Although the U.S. State Department has stopped processing most temporary visas during the coronavirus pandemic and national emergency, it recently announced that H-2A visas are “essential to the economy and food security of the United States and [are] a national security priority.” As a result, State will keep processing H-2A visas and has begun waiving the in-person interviews that are usually required for applicants, in order to promote social distancing.
The State Department’s waiver of interviews and the Trump administration’s additional determination that farmworkers are part of America’s “Essential Critical Infrastructure Workforce” suggest that farmworkers are doing an important job—arguably so important that they deserve an increase in pay at a time like this when their job puts their health at risk, i.e., they should receive an “essential worker bonus” (or what’s often referred to as “hazard pay”) and certainly not a pay cut.
Let’s put that aside for a moment and consider the evidence: Are H-2A farmworkers overpaid?
Looking first at what all farmworkers earn (not just H-2A workers), the available data show that—despite some real increases in wages the past few years for farmworkers—their wages are still extremely low by any measure, even when compared with similarly situated nonfarm workers and workers with the lowest levels of education (see Figure A).
In 2019, the average wage of all nonsupervisory farmworkers was $13.99 per hour, according to USDA, while the average wage for all workers in 2019 was $26.53 per hour, meaning the farmworker wage was just 53% of the average for all workers. And the average wage for production and nonsupervisory nonfarm workers—the most logical cohort for workers outside of agriculture to compare with farmworkers—was $23.51.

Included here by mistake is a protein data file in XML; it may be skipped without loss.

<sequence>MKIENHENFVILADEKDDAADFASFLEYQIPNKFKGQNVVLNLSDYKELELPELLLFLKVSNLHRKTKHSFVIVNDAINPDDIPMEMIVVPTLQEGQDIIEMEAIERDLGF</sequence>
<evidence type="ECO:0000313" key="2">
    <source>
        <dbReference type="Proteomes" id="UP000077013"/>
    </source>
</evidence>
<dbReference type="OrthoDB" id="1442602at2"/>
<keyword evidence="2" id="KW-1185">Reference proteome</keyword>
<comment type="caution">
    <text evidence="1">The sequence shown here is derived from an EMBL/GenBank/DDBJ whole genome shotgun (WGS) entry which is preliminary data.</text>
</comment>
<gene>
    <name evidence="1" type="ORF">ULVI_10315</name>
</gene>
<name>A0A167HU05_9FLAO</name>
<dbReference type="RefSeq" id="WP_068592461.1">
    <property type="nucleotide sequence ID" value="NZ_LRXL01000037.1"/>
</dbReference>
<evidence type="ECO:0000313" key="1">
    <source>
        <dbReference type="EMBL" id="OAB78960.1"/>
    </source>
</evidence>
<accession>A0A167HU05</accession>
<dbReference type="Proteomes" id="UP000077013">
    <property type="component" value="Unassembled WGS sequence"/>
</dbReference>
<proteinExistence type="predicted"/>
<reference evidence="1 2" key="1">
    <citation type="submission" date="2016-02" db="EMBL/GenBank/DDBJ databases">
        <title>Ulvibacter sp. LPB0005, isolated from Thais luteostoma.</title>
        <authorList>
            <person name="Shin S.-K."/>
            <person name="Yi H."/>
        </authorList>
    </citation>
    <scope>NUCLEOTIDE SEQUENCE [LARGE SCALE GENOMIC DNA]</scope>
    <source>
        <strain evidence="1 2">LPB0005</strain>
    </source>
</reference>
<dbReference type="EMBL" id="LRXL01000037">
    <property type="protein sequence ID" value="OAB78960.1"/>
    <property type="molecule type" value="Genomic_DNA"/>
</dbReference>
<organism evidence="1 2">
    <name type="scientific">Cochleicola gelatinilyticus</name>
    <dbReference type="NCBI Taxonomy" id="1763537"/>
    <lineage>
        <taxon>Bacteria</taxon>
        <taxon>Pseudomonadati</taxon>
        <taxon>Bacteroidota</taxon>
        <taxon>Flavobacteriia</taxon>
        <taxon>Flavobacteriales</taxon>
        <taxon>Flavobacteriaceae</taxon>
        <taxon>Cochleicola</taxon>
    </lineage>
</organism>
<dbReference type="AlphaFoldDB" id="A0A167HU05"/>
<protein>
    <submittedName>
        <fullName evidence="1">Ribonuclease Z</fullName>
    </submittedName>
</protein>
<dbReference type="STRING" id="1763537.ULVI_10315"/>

In other words, farmworkers earned 60%—just three-fifths—of what production and nonsupervisory workers outside of agriculture earned. In 2018, USDA referred to this gap between farmworker and nonfarm worker wages as “slowly shrinking, but still substantial.” The farmworker wage gap remained substantial in 2019.
Farmworkers and H-2A guestworkers earn very low wages compared with other workers: Average hourly wage rate for H-2A guestworkers and average hourly wages of farmworkers compared with average hourly wages of other workers, 2019
|Workers with less than HS||$14.08|
|Workers with HS diploma only||$18.91|
All values are for 2019 and in 2019 dollars. HS = high school. H-2A wage is the national average Adverse Effect Wage Rate for 2019, as reported by the U.S. Department of Labor, and does not reflect the average wage paid to the H-2A workers who were ultimately employed in 2019. Nonsupervisory nonfarm workers’ wage represents the average hourly earnings of production and nonsupervisory employees, total for the private sector, not seasonally adjusted. Nonsupervisory farmworkers’ wage is the gross average hourly wage of field and livestock workers. Data for all workers, and for workers with a high school diploma and less than high school, can be found at the Economic Policy Institute State of Working America Data Library.
Sources: Author’s analysis of USDA Farm Labor Survey data and nonfarm wage data from the BLS Current Employment Statistics survey; EPI analysis of CPI-ORG microdata; Office of Foreign Labor Certification historical state AEWRs
Author’s analysis of USDA, Economic Research Service using data from National Agricultural Statistics Service, Farm Labor Survey, and nonfarm wage data are from Bureau of Labor Statistics, Current Employment Statistics survey; EPI analysis of Current Population Survey Outgoing Rotation Group microdata (Economic Policy Institute, State of Working America Data Library); Office of Foreign Labor Certification, “Historical State AEWRs: Adverse Effect Wage Rate by State from 2014 to Present,” U.S. Department of Labor